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Faculty of Mathematics, Physics and Computer Sciences

Research Group HCI + AI

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AI Tools - Junior Research Group Project

We are funded by the Bavarian State Ministry of Science and the Arts, coordinated by the Bavarian Research Institute for Digital Transformation (bidt).


Many “intelligent” systems today lack interaction: They run “AI as a service” in the background to serve ready-made meals, often presented as suggestions or recommendations. As users, we can decide to accept these or not but as such our role seems limited to passive consumers. Even experts often just receive final output of black-box AI systems: If it is uninformative, they change code and start over. Among humans, we would judge this lack of exchange during tasks as ineffective – neither should we accept it for AI.

How can we enable fluent human-AI interaction? 

We address this with the perspective of “AI as a tool”: We envision that humans apply and steer AI with continuous impact and feedback, and combine AI modules from a toolbox. Among the key factors we see continuous interaction, flexible control, appropriation & explainability, as well as ergonomic considerations. We are motivated to develop conceptual and technical foundations and explore application domains that empower millions of people (e.g. data analysis, mobile communication, design, health).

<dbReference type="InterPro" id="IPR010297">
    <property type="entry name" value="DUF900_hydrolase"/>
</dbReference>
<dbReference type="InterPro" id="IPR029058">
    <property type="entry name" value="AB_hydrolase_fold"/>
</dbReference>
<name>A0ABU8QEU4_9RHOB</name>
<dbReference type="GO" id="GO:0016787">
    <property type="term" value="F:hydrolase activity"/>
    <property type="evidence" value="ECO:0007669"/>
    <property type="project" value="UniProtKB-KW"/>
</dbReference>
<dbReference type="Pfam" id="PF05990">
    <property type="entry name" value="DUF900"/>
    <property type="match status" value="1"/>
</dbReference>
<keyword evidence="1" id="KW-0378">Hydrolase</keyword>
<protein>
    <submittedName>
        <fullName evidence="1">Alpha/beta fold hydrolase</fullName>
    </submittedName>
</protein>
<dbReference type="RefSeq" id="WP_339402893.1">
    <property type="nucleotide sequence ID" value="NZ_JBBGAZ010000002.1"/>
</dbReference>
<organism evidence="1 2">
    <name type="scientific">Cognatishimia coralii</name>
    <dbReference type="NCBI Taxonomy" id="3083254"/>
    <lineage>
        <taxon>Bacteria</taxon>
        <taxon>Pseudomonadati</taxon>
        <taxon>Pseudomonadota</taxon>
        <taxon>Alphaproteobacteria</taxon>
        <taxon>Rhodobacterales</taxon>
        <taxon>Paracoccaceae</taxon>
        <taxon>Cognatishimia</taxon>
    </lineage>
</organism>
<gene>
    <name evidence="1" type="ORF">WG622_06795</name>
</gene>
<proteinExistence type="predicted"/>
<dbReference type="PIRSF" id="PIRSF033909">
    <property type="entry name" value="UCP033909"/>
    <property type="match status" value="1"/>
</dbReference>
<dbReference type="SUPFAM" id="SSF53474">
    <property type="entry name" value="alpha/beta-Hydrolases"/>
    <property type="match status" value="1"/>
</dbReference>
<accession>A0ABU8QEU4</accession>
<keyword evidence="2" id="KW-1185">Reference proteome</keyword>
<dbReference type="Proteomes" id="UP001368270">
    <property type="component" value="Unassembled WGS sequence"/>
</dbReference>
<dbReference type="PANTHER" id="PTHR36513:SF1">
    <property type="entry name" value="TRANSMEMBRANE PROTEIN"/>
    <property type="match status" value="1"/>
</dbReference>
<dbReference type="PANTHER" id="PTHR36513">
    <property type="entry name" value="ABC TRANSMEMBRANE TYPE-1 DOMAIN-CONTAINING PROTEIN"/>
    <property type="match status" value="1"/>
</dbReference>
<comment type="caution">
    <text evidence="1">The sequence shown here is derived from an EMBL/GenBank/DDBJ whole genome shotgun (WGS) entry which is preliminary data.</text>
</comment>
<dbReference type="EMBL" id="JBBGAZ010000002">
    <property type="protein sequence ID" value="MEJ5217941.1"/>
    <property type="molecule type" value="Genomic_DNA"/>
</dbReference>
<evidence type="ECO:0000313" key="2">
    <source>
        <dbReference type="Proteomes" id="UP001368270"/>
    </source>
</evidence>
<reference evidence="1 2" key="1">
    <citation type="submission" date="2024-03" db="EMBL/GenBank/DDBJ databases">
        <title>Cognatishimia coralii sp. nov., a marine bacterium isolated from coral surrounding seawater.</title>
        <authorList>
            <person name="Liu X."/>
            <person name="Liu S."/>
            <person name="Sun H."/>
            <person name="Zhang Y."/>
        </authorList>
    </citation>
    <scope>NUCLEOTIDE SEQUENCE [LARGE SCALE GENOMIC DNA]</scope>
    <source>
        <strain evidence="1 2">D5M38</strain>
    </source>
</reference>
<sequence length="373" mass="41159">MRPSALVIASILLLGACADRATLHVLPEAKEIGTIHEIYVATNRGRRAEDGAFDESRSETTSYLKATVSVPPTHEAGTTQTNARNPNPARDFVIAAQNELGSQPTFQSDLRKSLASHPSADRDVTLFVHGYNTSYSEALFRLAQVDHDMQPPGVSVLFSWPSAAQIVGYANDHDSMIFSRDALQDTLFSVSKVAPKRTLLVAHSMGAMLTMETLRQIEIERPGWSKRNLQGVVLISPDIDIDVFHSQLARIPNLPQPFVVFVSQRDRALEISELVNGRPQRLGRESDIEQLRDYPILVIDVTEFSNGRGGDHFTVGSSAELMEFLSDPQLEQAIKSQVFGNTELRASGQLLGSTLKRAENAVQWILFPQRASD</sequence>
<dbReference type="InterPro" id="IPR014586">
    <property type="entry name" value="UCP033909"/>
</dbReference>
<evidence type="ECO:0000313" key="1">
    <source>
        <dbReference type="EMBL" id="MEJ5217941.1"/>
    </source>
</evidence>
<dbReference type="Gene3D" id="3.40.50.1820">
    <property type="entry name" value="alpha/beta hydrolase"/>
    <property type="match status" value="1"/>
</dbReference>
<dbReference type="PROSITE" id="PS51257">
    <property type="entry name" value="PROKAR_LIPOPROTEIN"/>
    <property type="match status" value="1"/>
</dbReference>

AI Tools

What is an AI tool? These key elements guide our work on such tools:

  • Interactive: An AI tool is interactively used by humans, without replacing them.

  • Shaping interaction: An AI tool influences how we actively engage with the overall system and task at hand (e.g. not exclusively a “background service”).